Sunday, April 29, 2007
Cleveland is a city of contrasts – on the west side detached, clapper-board houses with neat manicured lawns and the Stars and Stripes fluttering from the porch, also opulent modern apartments, thirty stories high lining the banks of Lake Erie. Modern freeways snake through the city. Go to the east side and you’re in another world, as jobs went in the 1970s Cleveland became part of the ‘Rustbelt’, there’s abandoned brick built factories, houses showing signs of decay, abandoned cars and buses in the back yards, feral dogs and children, pot-holed roads. The two parts of the city are like binary stars that orbit around each other but never meet.
In the American education system every kind of ‘initiative’ has been tried – reconstitution, Magnet schools, open choice, Dream Schools, Fresh Start, Charter Schools, Vouchers and yet they still have chronic system failure. In a society that likes to think big and isn’t afraid of spending money, when it comes to education parsimony is the watch word, ‘throwing money at it won’t solve the problem’, on the other hand not spending money hasn’t worked either. I can’t help feeling that the patient is dying of malnutrition but all they want to do is try a make-over – new clothes, dental surgery, fancy haircut, anything but a square meal.
The latest thinking is ‘Small Schools’, try a High School with only 300 – 500 pupils. However, in many cases it has just replicated the problems only on a smaller scale. We visited an ‘Alternative School’, which attempts to engage with pupils who have been suspended or expelled. There were low class sizes, a limited school day and focused shorter tasks. Unfortunately the Youth Service who used to work with pupils were no longer there, due to budget cuts. The teachers worked under the conditions of the local contract.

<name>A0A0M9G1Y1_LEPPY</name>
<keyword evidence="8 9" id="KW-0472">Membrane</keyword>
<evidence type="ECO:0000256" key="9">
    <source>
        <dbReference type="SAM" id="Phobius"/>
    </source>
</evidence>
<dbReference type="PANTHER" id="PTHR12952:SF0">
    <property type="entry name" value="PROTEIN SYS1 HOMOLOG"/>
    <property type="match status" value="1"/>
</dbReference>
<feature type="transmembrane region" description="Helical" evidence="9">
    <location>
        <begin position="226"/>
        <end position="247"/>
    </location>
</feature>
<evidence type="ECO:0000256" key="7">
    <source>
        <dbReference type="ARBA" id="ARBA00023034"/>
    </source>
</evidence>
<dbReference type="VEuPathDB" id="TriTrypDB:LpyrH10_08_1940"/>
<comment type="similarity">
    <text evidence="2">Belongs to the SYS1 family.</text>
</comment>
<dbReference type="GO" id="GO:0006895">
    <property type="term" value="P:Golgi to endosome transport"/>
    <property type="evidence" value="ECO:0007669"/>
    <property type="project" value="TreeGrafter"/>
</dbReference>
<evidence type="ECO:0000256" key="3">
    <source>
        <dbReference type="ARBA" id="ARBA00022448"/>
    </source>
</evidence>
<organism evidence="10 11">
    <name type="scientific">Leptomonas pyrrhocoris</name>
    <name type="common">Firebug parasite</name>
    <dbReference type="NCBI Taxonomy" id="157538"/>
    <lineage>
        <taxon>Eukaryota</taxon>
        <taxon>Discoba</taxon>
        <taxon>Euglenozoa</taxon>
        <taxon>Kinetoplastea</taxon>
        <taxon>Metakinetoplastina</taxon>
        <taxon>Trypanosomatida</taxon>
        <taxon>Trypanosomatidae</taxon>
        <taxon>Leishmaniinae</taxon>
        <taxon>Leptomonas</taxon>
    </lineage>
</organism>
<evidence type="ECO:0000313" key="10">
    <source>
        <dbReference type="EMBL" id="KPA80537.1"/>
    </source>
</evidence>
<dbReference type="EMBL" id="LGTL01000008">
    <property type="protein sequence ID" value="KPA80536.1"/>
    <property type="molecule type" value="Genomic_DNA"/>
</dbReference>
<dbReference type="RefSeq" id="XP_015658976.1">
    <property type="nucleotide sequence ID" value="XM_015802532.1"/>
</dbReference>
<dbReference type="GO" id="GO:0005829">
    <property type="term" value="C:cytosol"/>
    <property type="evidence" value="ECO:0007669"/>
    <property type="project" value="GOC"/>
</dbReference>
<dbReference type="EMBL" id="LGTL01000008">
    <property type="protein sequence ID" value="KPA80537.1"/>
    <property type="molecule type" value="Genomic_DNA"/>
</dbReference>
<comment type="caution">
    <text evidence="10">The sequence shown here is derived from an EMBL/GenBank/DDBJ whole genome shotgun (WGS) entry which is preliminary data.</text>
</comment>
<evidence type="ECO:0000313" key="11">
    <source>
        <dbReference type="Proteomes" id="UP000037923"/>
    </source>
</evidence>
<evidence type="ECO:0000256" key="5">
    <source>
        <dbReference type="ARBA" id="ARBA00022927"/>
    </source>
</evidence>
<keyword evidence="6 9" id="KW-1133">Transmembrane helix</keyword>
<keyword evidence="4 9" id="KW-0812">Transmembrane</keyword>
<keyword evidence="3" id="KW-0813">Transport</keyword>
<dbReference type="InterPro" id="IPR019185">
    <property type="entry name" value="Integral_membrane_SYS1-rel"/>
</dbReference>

There was a fairly bleak ‘punishment room’ with cubicles where miscreants were sent to ‘cool down’. Staff were finding it hard going and there seemed to be a lack of pastoral care. In the main school building every entrance was patrolled by morose, elderly, security guards, it didn’t make for a welcoming atmosphere. After Columbine there was federal money for security guards now the school had to fund them itself.
Later we visited a private Catholic School, in a tough area, they were attempting to get pupils used to a work environment, and they concentrated on businesses, hospitals and the service industry. A team of four pupils worked to cover a week in a workplace and the school received funding in return. The school concentrated on the core curriculum with a longer day for teachers – 7.30 am to 4.30 pm.
To be fair we were told that the expectation was not that the students would limit themselves to a menial job, some pupils had made it to college, but I couldn’t help thinking it was similar to the first half of the century and the ‘Training Schools for Coloreds’.
A high proportion of the teachers were interns – ‘training on the job’ i.e., a college degree but no formal education training. Some of them had worked 60 hours a week in their first year and had become excellent teachers. The problem is that devotion doesn’t pay bills and long hours and inspirational posters is no way to run an education system. Nationally a third of new teachers drop out after three years and a half after five years.
My host in Cleveland told me that in the 1960s teachers would habitually teach past retirement age, now all the teachers he knows are counting down the hours and minutes. I wonder why?
Keep up the good work!